A proposal to create a statewide school voucher program was shelved in the Texas House of Representatives May 23 after five hours of heated debate, effectively ending any chance of giving Lone Star State students full school choice until the next legislative session convenes in 2007.
“It is a sad day in Texas when legislators vote against an educational option that would save our most vulnerable children in our inner cities,” said Peggy Venable, director of the Texas chapter of Americans for Prosperity. “These legislators have turned their backs on the kids trapped in low-performing schools, the students who are victims of violence, and others who would have benefitted.”
The bill went through a series of last-minute changes and votes, with one amendment being tabled on a 72-71 vote and another losing 72-72, according to the May 24 issue of the Houston Chronicle. The bill was then amended to give students vouchers only to attend the public school of their choice, defeating its central purpose. House Speaker Tom Craddick (R-Midland) used a parliamentary procedure to close debate on the bill for the session.
“I woke up this morning thinking this may be the day we made history in Texas,” sponsor State Rep. Kent Grusendorf (R-Arlington) told the Chronicle. “I’m disappointed.”
System Failing, Critics Say
The main voucher amendment–attached to a Senate bill reauthorizing the Texas Education Agency–would have empowered parents to take control of their children’s education by giving 30,000 students in seven high-poverty urban districts vouchers to use at the schools of their choice. The Legislative Budget Board, a permanent joint committee of the legislature, estimated this spring the measure would siphon $69 million away from the seven school districts over two years.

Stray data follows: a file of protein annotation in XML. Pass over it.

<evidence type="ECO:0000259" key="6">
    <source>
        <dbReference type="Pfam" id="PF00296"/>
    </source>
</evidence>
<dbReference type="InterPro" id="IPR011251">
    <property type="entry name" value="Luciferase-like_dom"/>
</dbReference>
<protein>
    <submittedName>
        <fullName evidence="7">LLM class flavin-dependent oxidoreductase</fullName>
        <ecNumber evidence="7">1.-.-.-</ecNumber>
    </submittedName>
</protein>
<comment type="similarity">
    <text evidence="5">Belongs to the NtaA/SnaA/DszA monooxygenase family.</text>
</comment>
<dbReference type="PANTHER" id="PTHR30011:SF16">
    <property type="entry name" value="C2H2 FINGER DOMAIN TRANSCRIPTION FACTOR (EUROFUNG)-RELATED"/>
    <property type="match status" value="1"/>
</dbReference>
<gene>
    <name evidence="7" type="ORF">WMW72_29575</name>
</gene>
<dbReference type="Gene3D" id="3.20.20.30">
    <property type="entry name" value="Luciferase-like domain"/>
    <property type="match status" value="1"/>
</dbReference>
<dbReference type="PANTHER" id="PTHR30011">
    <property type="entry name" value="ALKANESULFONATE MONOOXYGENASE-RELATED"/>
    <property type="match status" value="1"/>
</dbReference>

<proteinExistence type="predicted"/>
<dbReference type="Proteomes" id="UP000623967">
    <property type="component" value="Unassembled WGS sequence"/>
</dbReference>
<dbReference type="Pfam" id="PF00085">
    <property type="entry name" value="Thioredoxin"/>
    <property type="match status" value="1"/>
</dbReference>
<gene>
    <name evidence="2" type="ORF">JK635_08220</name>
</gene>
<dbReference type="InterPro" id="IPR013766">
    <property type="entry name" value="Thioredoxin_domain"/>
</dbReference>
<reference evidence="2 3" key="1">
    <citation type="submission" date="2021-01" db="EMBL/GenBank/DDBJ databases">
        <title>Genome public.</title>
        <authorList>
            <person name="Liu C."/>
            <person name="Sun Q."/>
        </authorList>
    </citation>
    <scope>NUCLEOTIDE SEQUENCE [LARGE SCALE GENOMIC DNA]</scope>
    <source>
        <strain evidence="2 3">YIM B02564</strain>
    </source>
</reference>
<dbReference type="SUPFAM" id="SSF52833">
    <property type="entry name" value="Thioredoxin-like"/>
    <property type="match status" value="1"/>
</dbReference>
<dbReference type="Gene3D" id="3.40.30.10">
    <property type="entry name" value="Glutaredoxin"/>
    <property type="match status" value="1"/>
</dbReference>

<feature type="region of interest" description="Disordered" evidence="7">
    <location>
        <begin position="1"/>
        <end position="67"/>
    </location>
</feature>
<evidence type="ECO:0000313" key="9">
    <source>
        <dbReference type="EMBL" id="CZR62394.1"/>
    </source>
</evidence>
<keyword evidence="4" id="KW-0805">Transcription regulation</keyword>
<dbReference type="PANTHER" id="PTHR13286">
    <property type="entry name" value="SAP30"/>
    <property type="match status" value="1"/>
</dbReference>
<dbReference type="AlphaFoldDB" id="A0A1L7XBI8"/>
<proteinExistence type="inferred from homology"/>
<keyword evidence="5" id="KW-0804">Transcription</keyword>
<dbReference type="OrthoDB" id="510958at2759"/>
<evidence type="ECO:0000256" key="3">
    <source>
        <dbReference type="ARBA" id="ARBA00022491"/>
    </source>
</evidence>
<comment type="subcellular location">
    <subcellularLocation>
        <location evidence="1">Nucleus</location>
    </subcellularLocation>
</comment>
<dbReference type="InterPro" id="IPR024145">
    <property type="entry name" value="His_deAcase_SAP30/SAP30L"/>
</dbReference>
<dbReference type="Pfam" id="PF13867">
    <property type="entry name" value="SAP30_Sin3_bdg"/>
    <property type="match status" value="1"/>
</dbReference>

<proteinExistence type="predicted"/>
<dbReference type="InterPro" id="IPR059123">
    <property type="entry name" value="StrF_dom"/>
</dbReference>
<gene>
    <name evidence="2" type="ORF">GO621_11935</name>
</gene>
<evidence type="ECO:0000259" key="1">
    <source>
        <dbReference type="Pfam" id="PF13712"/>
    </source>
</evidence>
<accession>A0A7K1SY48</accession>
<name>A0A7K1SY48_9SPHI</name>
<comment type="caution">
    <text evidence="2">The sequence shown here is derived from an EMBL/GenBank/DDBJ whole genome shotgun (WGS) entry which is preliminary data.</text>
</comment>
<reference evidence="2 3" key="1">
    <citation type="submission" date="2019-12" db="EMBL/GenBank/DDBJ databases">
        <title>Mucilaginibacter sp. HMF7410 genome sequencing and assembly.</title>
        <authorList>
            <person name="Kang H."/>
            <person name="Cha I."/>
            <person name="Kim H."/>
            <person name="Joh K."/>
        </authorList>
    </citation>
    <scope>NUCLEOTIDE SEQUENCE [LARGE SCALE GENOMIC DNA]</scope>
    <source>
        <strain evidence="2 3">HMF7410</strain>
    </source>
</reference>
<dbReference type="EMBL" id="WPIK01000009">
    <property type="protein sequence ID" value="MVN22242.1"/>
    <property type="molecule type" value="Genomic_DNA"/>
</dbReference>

Grusendorf said something has to be done to help those students. “We have many great public schools in Texas, but we can’t ignore the fact that some campuses just don’t make the grade,” he said.
A May 18 Austin American-Statesman article provided evidence for Grusendorf’s claim, noting 50 percent of Texas’ college freshmen require remedial math, reading, or writing courses. “Students are entering universities unprepared for its rigors,” the reporter wrote. “This is well known among education officials and the Legislature but there is not enough action to alter a picture that is growing increasingly dim. Texas has a problem that is threatening to get much worse.”
Lack of Confidence
Rep. Carter Casteel (R-New Braunfels) passionately opposed the voucher plan, saying it would harm public schools and noting the charter school alternative Texas is trying isn’t working. However, Casteel failed to acknowledge that charters serve many students who have dropped out of failing public schools–students who cannot be brought back up to grade-level expectations quickly, Venable said.
The bottom line, Venable said, is that “parents, not government, should decide what’s best for their children. If all public schools are so good, then why would anyone fear that there would be a mass exodus from our public schools if parents were given that option?
“It is clear there is a tremendous lack of confidence in the public school system when legislators refuse to provide options to those students who are most in need of help,” Venable said.
Connie Sadowski ([email protected]) is director of the Austin CEO Foundation, a 12-year-old organization of businessmen and community leaders that aims to give parents power over their children’s education.